27.12 The Bohr Atom Bohr found that the angular momentum was quantized:

27.12 The Bohr Atom Z : # of protons Bohr radius
Using the Coulomb force, we can calculate the radii of the orbits: Z : # of protons For Hydrogen Bohr radius Higher orbit radii

Energy levels Each orbit has an energy of For Hydrogen, Z = 1
Ground state (lowest energy level) First excited state Second excited state

n =3 n =2 n =1

27.12 The Bohr Atom Bohr proposed that values energy states were quantized. Then the spectrum could be explained as transitions from one level to another. If an electron falls from one orbit, also known as energy level, to another, it loses energy in the form of a photon of light. The energy of the photon equals the difference between the energy of the orbits.

A hydrogen atom can absorb only those photons
of light which will cause the electron to jump from a lower level to a higher level. Thus the energy of the photon must equal the difference in the energy between the two levels.

infrared visible ultraviolet

Binding energy or ionization energy: minimum energy required to remove and electron from the ground state. The ionization energy for hydrogen is 13.6 eV.

Example: How much energy is needed to ionize a hydrogen atom in the n = 2 sate ?
3.4 eV Example: Calculate the ionization energy of doubly ionized lithium, Li2+ , which has Z = 3. Doubly ionized lithium is like hydrogen, except that there are three positive charges (Z = 3) in the nucleus. The square of the product of the positive and negative charges appears in the energy term for the energy levels. We can use the results for hydrogen, if we replace e2 by Ze2:

Extra slides

27.3 Photon Theory of Light and the Photoelectric Effect
If light strikes a metal, electrons are emitted. The effect does not occur if the frequency of the light is too low the kinetic energy of the electrons increases with frequency

27.3 Photon Theory of Light and the Photoelectric Effect
If light is a wave, theory predicts: 1. Number of electrons and their energy should increase with intensity 2. Frequency would not matter

27.3 Photon Theory of Light and the Photoelectric Effect
If light is particles, theory predicts: Increasing intensity increases number of electrons but not energy Above a minimum energy required to break atomic bond, kinetic energy will increase linearly with frequency There is a cutoff frequency below which no electrons will be emitted, regardless of intensity

Example: A 60 W light bulb operates at about 2. 1% efficiency
Example: A 60 W light bulb operates at about 2.1% efficiency. Assuming that all the light is green light (λ =555 nm) determine the number of photons per second given off by the bulb.  Light energy emitted per second: 0.02160 J/s=1.3 J/s The energy of a single photon is: E =hf=hc/λ E =(6.6310-34 Js)(3108 m/s)/(55510-9 m) E =3.5810-19 J/photon Number of emitted photons per second: (1.3 J/s)/(3.5810-19 J/photon)=3.61018 photons/s

The Compton Effect Dl=l-l0=lC(1-cosq) l>l0
The experiment was performed by Arthur H. Compton (American Scientist, ). An x-ray photon collides with a stationary electron. The scattered photon and the recoil electron depart the collision in different directions. Dl=l-l0=lC(1-cosq) l0 is the incoming wavelength and l is the emitted wavelength lC=h/(mec)=2.4310-12 m is the Compton wavelength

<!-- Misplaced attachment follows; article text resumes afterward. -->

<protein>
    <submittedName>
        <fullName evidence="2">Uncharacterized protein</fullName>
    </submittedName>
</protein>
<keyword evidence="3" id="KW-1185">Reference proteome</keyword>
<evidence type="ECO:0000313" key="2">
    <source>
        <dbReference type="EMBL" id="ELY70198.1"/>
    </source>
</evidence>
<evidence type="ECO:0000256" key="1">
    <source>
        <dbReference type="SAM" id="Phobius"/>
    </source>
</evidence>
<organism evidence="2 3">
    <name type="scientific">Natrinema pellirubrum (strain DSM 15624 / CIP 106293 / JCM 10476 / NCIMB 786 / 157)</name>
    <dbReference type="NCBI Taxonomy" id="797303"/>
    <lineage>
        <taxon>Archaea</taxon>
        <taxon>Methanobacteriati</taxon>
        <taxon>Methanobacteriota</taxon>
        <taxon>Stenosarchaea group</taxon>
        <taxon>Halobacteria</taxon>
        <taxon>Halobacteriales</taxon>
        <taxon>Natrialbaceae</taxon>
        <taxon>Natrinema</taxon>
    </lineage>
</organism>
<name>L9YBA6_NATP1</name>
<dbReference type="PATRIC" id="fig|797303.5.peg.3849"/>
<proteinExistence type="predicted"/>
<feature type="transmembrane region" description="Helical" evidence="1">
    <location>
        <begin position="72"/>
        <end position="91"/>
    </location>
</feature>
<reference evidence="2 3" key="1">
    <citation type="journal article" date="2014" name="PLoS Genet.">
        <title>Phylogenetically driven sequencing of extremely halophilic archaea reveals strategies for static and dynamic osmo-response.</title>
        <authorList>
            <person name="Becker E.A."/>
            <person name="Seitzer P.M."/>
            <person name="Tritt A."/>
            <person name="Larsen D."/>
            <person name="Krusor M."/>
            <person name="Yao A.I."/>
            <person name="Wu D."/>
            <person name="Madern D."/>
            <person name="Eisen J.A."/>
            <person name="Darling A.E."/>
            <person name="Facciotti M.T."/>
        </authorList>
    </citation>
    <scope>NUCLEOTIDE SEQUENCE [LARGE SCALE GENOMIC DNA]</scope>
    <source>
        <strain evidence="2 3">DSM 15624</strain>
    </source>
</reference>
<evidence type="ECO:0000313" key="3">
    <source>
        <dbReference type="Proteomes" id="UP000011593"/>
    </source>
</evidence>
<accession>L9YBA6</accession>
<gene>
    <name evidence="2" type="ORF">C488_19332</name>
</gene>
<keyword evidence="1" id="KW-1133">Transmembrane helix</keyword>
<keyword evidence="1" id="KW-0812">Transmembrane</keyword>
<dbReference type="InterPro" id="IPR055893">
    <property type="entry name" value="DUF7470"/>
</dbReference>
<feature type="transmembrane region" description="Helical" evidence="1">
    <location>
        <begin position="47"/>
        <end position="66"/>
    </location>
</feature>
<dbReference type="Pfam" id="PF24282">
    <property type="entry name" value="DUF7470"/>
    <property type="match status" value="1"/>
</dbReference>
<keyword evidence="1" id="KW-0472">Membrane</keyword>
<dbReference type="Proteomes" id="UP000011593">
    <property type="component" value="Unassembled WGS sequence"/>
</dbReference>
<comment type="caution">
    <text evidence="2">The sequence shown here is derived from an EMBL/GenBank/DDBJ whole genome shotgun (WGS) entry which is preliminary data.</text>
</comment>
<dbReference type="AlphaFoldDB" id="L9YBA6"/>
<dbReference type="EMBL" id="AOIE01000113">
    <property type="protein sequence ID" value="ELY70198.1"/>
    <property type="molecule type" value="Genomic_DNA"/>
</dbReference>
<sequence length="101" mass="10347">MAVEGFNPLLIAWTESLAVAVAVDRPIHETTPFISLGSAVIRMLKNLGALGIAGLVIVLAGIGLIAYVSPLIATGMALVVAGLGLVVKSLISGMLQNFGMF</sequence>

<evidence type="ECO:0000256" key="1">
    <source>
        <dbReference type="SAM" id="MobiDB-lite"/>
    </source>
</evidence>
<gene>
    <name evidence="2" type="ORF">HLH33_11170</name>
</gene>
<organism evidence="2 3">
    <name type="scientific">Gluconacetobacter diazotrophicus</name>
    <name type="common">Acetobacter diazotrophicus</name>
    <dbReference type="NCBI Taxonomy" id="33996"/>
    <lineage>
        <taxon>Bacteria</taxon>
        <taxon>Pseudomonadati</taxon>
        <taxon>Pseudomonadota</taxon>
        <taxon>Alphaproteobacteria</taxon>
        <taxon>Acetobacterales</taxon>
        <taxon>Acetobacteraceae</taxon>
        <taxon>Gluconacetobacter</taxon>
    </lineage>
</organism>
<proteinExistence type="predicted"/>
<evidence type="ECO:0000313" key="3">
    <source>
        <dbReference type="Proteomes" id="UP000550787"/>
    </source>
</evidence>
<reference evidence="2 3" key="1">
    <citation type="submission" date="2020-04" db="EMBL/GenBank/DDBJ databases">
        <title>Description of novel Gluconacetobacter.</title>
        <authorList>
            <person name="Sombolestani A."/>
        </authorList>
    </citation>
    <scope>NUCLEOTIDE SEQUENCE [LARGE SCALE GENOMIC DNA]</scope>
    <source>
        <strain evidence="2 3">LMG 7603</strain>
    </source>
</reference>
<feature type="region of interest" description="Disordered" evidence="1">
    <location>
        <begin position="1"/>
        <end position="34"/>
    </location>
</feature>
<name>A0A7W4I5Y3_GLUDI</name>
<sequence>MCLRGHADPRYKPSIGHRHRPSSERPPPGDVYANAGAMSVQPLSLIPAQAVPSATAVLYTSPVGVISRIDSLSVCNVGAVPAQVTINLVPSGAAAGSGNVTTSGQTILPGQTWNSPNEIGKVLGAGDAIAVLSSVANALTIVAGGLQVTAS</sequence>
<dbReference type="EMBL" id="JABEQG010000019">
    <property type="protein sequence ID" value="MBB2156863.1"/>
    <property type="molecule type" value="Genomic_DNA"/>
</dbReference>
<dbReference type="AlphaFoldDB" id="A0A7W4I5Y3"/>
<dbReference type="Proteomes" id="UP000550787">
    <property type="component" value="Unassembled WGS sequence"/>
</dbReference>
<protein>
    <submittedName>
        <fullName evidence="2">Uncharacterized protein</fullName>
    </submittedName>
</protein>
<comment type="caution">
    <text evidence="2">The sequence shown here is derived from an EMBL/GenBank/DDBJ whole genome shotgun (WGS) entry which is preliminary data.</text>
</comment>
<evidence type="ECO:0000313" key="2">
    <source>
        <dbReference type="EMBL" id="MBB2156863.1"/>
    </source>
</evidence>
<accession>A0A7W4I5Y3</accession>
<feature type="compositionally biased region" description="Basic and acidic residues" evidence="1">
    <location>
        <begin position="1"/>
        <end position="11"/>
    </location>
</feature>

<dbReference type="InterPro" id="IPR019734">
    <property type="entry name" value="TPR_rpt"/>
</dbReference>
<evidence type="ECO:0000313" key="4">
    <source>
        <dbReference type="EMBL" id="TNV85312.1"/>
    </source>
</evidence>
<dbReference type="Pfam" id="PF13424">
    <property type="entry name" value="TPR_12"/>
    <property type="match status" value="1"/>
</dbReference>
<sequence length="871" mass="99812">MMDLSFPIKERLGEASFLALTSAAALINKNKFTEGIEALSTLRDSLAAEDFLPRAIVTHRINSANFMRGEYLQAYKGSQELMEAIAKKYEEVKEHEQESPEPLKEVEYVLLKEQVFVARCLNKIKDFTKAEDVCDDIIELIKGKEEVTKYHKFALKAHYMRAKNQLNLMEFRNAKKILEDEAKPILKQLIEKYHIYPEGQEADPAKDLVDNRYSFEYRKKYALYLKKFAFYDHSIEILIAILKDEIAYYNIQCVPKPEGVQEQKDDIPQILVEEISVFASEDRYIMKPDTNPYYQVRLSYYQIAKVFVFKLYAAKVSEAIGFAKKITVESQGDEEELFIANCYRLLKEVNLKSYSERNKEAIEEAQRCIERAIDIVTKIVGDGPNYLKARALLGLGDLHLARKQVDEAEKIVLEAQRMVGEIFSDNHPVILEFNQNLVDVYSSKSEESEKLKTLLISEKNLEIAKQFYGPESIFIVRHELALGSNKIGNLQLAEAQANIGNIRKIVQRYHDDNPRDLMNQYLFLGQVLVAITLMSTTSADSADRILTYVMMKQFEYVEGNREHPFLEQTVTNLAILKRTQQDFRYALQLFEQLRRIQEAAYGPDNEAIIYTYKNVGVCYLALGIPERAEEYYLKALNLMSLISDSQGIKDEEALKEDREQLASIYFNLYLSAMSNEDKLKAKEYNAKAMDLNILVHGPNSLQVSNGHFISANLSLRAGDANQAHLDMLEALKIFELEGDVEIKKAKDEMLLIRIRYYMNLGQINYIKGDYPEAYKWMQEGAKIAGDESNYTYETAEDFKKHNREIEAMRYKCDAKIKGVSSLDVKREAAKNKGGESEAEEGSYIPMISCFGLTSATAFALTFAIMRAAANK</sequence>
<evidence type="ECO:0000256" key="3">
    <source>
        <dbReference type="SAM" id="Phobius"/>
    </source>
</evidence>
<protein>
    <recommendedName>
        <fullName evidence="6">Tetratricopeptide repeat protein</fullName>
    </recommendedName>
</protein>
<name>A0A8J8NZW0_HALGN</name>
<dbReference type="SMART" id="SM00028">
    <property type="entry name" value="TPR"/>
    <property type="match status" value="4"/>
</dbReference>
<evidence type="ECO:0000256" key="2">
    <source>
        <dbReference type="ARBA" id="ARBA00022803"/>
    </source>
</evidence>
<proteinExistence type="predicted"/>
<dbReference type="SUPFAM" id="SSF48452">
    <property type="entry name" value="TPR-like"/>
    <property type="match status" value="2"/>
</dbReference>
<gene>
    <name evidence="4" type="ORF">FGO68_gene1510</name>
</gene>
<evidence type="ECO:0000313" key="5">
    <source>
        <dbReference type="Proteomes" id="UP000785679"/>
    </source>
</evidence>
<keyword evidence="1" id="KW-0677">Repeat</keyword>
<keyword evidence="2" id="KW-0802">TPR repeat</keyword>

Dl=lC(1-cosq) Dl=4.8610-12 m (b) Dl=2.4310-12 m (1-cos30)
Example: Determine the change in the photon’s wavelength that occurs when an electron scatters an x-ray photon (a) at  =180 and (b)  =30. Dl=lC(1-cosq)  (a) Dl=2.4310-12 m (1-cos180) Dl=4.8610-12 m (b) Dl=2.4310-12 m (1-cos30) Dl=(0.134)(2.4310-12 m) Dl =3.2610-13 m

Bohr’s Model of the Hydrogen Atom
1. The electron travels in circular orbits about the positively charged nucleus. However, only certain orbits are allowed. 2. The allowed orbits have radii (rn) where rn = (0.53 nm) n2 and n = 1, 2, 3, etc. 3. The orbits have angular momentum (L) given by L = mv rn = n h/2 where n = 1,2,3, 4. If an electron falls from one orbit, also known as energy level, to another, it loses energy in the form of a photon of light. The energy of the photon equals the difference between the energy of the orbits. 5. The energy level of a particular orbit is given by E = -13.6eV/n2 where n = 1,2,3, If n = 1, the electron is in its lowest energy level and it would take 13.6 eV to remove it from the atom (ionization energy). 6. A hydrogen atom can absorb only those photons of light which will cause the electron to jump from a lower level to a higher level. Thus the energy of the photon must equal the difference in the energy between the two levels.

27.12 The Bohr Atom An electron is held in orbit by the Coulomb force:

27.12 The Bohr Atom The lowest energy level is called the ground state; the others are excited states.

27.11 Atomic Spectra: Key to the Structure of the Atom
An atomic spectrum is a line spectrum – only certain frequencies appear. If white light passes through such a gas, it absorbs at those same frequencies. Atomic hydrogen emission Helium emission Solar absorption

Balmer series In 1885, J. Balmer developed a mathematical equation which could be used to predict the wavelengths of the four visible lines in the hydrogen spectrum. Balmer's formula states 1/ = R(1/22 – 1/n2), n=3, 4, 5, … n = 3 (red light) n = 4 (blue light) n = 5 (violet light) and n = 6 (violet light)

For the spectral lines in the ultaraviolet (UV) region , the so-called Lyman series is used and is given by 1/ = R(1/12 – 1/n2), n=2,3, 4, … Lyman series And the wavelengths in the infrared region are given by the so-called Paschen series is used and is given by 1/ = R(1/32 – 1/n2), n= 4, 5,.. Paschen series

infrared visible ultraviolet

Bohr Model